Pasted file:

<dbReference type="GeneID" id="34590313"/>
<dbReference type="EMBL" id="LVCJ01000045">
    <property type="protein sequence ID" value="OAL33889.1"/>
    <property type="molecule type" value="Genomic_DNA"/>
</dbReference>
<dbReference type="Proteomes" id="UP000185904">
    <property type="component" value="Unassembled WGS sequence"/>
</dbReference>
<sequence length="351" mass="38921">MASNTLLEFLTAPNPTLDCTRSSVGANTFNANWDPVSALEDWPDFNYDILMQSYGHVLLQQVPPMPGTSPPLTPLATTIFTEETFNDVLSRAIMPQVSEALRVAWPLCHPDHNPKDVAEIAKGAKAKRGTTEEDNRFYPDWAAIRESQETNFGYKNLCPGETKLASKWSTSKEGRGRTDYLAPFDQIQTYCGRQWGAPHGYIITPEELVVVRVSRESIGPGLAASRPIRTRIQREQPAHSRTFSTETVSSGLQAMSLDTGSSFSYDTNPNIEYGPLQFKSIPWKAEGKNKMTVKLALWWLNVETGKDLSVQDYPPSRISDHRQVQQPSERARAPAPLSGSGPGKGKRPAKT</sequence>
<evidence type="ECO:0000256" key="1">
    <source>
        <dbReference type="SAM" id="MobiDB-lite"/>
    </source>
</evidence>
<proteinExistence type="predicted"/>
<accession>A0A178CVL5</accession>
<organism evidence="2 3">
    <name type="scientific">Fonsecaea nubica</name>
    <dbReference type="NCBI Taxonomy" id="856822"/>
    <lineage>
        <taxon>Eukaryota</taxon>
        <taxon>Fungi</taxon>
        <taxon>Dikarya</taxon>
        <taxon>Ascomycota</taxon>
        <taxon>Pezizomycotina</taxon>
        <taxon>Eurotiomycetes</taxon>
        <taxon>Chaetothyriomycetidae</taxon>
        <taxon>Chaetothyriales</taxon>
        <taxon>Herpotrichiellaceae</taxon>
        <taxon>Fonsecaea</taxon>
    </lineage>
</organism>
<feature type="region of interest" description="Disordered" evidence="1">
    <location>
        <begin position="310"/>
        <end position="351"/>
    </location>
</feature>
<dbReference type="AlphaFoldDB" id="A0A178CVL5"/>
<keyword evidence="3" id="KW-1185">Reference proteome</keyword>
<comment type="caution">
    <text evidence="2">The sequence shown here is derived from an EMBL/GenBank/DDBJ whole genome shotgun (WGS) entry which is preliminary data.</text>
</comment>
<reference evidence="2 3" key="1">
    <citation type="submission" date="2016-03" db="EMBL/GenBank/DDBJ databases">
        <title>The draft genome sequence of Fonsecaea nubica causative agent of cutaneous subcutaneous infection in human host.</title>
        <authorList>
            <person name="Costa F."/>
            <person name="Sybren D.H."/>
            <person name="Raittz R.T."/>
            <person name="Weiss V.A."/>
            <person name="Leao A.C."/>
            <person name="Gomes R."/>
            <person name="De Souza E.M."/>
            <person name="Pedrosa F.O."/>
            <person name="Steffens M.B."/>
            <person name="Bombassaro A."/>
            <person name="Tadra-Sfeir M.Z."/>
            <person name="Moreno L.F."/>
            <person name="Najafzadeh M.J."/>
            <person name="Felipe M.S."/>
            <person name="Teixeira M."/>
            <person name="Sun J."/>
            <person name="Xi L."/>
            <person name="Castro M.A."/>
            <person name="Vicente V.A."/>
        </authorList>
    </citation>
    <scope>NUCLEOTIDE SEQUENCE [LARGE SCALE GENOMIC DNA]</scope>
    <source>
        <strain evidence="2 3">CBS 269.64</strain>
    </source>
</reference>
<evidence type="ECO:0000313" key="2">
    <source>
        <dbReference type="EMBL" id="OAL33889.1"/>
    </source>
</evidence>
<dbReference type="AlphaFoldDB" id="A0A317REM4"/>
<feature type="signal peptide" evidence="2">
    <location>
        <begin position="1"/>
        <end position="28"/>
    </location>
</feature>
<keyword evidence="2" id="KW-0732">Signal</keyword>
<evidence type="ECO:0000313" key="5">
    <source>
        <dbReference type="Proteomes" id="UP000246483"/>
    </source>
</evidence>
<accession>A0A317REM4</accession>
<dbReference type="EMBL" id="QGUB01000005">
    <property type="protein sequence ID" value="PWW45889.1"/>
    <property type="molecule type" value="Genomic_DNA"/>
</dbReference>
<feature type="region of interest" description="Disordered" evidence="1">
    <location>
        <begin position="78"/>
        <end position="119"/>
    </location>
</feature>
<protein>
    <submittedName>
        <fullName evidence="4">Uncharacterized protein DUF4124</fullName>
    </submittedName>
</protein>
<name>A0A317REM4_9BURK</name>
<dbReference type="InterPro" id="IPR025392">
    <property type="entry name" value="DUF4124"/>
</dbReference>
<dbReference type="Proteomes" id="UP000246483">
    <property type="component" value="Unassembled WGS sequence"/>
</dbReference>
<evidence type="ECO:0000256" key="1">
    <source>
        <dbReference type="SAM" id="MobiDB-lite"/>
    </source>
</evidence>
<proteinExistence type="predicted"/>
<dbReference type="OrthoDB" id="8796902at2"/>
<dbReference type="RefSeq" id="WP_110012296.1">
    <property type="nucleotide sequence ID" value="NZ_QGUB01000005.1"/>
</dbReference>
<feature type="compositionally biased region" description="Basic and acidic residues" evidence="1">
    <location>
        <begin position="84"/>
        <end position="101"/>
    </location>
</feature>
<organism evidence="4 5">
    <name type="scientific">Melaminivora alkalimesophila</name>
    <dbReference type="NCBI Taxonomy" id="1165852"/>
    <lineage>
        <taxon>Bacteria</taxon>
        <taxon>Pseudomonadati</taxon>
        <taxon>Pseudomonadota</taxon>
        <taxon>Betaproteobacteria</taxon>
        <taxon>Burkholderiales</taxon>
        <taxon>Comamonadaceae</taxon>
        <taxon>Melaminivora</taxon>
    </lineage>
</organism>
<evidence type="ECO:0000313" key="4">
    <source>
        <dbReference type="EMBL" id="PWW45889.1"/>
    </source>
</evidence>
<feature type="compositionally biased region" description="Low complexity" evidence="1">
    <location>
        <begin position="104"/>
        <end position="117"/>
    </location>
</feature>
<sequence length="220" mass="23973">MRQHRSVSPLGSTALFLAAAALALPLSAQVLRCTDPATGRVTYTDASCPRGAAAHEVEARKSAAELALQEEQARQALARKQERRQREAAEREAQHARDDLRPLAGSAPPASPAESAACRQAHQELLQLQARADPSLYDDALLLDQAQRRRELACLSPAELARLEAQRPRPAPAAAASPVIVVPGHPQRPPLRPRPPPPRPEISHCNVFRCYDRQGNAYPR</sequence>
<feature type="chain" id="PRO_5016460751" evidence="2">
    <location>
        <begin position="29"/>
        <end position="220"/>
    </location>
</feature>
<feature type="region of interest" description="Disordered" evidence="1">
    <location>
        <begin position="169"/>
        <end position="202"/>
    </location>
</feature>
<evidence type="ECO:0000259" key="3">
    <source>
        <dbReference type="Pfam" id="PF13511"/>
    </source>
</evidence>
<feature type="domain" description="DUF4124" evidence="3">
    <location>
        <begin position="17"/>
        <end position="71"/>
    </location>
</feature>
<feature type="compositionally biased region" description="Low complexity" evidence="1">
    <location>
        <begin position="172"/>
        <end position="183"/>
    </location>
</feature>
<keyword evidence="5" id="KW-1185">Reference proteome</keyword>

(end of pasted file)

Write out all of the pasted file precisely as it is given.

<dbReference type="GeneID" id="34590313"/>
<dbReference type="EMBL" id="LVCJ01000045">
    <property type="protein sequence ID" value="OAL33889.1"/>
    <property type="molecule type" value="Genomic_DNA"/>
</dbReference>
<dbReference type="Proteomes" id="UP000185904">
    <property type="component" value="Unassembled WGS sequence"/>
</dbReference>
<sequence length="351" mass="38921">MASNTLLEFLTAPNPTLDCTRSSVGANTFNANWDPVSALEDWPDFNYDILMQSYGHVLLQQVPPMPGTSPPLTPLATTIFTEETFNDVLSRAIMPQVSEALRVAWPLCHPDHNPKDVAEIAKGAKAKRGTTEEDNRFYPDWAAIRESQETNFGYKNLCPGETKLASKWSTSKEGRGRTDYLAPFDQIQTYCGRQWGAPHGYIITPEELVVVRVSRESIGPGLAASRPIRTRIQREQPAHSRTFSTETVSSGLQAMSLDTGSSFSYDTNPNIEYGPLQFKSIPWKAEGKNKMTVKLALWWLNVETGKDLSVQDYPPSRISDHRQVQQPSERARAPAPLSGSGPGKGKRPAKT</sequence>
<evidence type="ECO:0000256" key="1">
    <source>
        <dbReference type="SAM" id="MobiDB-lite"/>
    </source>
</evidence>
<proteinExistence type="predicted"/>
<accession>A0A178CVL5</accession>
<organism evidence="2 3">
    <name type="scientific">Fonsecaea nubica</name>
    <dbReference type="NCBI Taxonomy" id="856822"/>
    <lineage>
        <taxon>Eukaryota</taxon>
        <taxon>Fungi</taxon>
        <taxon>Dikarya</taxon>
        <taxon>Ascomycota</taxon>
        <taxon>Pezizomycotina</taxon>
        <taxon>Eurotiomycetes</taxon>
        <taxon>Chaetothyriomycetidae</taxon>
        <taxon>Chaetothyriales</taxon>
        <taxon>Herpotrichiellaceae</taxon>
        <taxon>Fonsecaea</taxon>
    </lineage>
</organism>
<feature type="region of interest" description="Disordered" evidence="1">
    <location>
        <begin position="310"/>
        <end position="351"/>
    </location>
</feature>
<dbReference type="AlphaFoldDB" id="A0A178CVL5"/>
<keyword evidence="3" id="KW-1185">Reference proteome</keyword>
<comment type="caution">
    <text evidence="2">The sequence shown here is derived from an EMBL/GenBank/DDBJ whole genome shotgun (WGS) entry which is preliminary data.</text>
</comment>
<reference evidence="2 3" key="1">
    <citation type="submission" date="2016-03" db="EMBL/GenBank/DDBJ databases">
        <title>The draft genome sequence of Fonsecaea nubica causative agent of cutaneous subcutaneous infection in human host.</title>
        <authorList>
            <person name="Costa F."/>
            <person name="Sybren D.H."/>
            <person name="Raittz R.T."/>
            <person name="Weiss V.A."/>
            <person name="Leao A.C."/>
            <person name="Gomes R."/>
            <person name="De Souza E.M."/>
            <person name="Pedrosa F.O."/>
            <person name="Steffens M.B."/>
            <person name="Bombassaro A."/>
            <person name="Tadra-Sfeir M.Z."/>
            <person name="Moreno L.F."/>
            <person name="Najafzadeh M.J."/>
            <person name="Felipe M.S."/>
            <person name="Teixeira M."/>
            <person name="Sun J."/>
            <person name="Xi L."/>
            <person name="Castro M.A."/>
            <person name="Vicente V.A."/>
        </authorList>
    </citation>
    <scope>NUCLEOTIDE SEQUENCE [LARGE SCALE GENOMIC DNA]</scope>
    <source>
        <strain evidence="2 3">CBS 269.64</strain>
    </source>
</reference>
<evidence type="ECO:0000313" key="2">
    <source>
        <dbReference type="EMBL" id="OAL33889.1"/>
    </source>
</evidence>
<dbReference type="AlphaFoldDB" id="A0A317REM4"/>
<feature type="signal peptide" evidence="2">
    <location>
        <begin position="1"/>
        <end position="28"/>
    </location>
</feature>
<keyword evidence="2" id="KW-0732">Signal</keyword>
<evidence type="ECO:0000313" key="5">
    <source>
        <dbReference type="Proteomes" id="UP000246483"/>
    </source>
</evidence>
<accession>A0A317REM4</accession>
<dbReference type="EMBL" id="QGUB01000005">
    <property type="protein sequence ID" value="PWW45889.1"/>
    <property type="molecule type" value="Genomic_DNA"/>
</dbReference>
<feature type="region of interest" description="Disordered" evidence="1">
    <location>
        <begin position="78"/>
        <end position="119"/>
    </location>
</feature>
<protein>
    <submittedName>
        <fullName evidence="4">Uncharacterized protein DUF4124</fullName>
    </submittedName>
</protein>
<name>A0A317REM4_9BURK</name>
<dbReference type="InterPro" id="IPR025392">
    <property type="entry name" value="DUF4124"/>
</dbReference>
<dbReference type="Proteomes" id="UP000246483">
    <property type="component" value="Unassembled WGS sequence"/>
</dbReference>
<evidence type="ECO:0000256" key="1">
    <source>
        <dbReference type="SAM" id="MobiDB-lite"/>
    </source>
</evidence>
<proteinExistence type="predicted"/>
<dbReference type="OrthoDB" id="8796902at2"/>
<dbReference type="RefSeq" id="WP_110012296.1">
    <property type="nucleotide sequence ID" value="NZ_QGUB01000005.1"/>
</dbReference>
<feature type="compositionally biased region" description="Basic and acidic residues" evidence="1">
    <location>
        <begin position="84"/>
        <end position="101"/>
    </location>
</feature>
<organism evidence="4 5">
    <name type="scientific">Melaminivora alkalimesophila</name>
    <dbReference type="NCBI Taxonomy" id="1165852"/>
    <lineage>
        <taxon>Bacteria</taxon>
        <taxon>Pseudomonadati</taxon>
        <taxon>Pseudomonadota</taxon>
        <taxon>Betaproteobacteria</taxon>
        <taxon>Burkholderiales</taxon>
        <taxon>Comamonadaceae</taxon>
        <taxon>Melaminivora</taxon>
    </lineage>
</organism>
<evidence type="ECO:0000313" key="4">
    <source>
        <dbReference type="EMBL" id="PWW45889.1"/>
    </source>
</evidence>
<feature type="compositionally biased region" description="Low complexity" evidence="1">
    <location>
        <begin position="104"/>
        <end position="117"/>
    </location>
</feature>
<sequence length="220" mass="23973">MRQHRSVSPLGSTALFLAAAALALPLSAQVLRCTDPATGRVTYTDASCPRGAAAHEVEARKSAAELALQEEQARQALARKQERRQREAAEREAQHARDDLRPLAGSAPPASPAESAACRQAHQELLQLQARADPSLYDDALLLDQAQRRRELACLSPAELARLEAQRPRPAPAAAASPVIVVPGHPQRPPLRPRPPPPRPEISHCNVFRCYDRQGNAYPR</sequence>
<feature type="chain" id="PRO_5016460751" evidence="2">
    <location>
        <begin position="29"/>
        <end position="220"/>
    </location>
</feature>
<feature type="region of interest" description="Disordered" evidence="1">
    <location>
        <begin position="169"/>
        <end position="202"/>
    </location>
</feature>
<evidence type="ECO:0000259" key="3">
    <source>
        <dbReference type="Pfam" id="PF13511"/>
    </source>
</evidence>
<feature type="domain" description="DUF4124" evidence="3">
    <location>
        <begin position="17"/>
        <end position="71"/>
    </location>
</feature>
<feature type="compositionally biased region" description="Low complexity" evidence="1">
    <location>
        <begin position="172"/>
        <end position="183"/>
    </location>
</feature>
<keyword evidence="5" id="KW-1185">Reference proteome</keyword>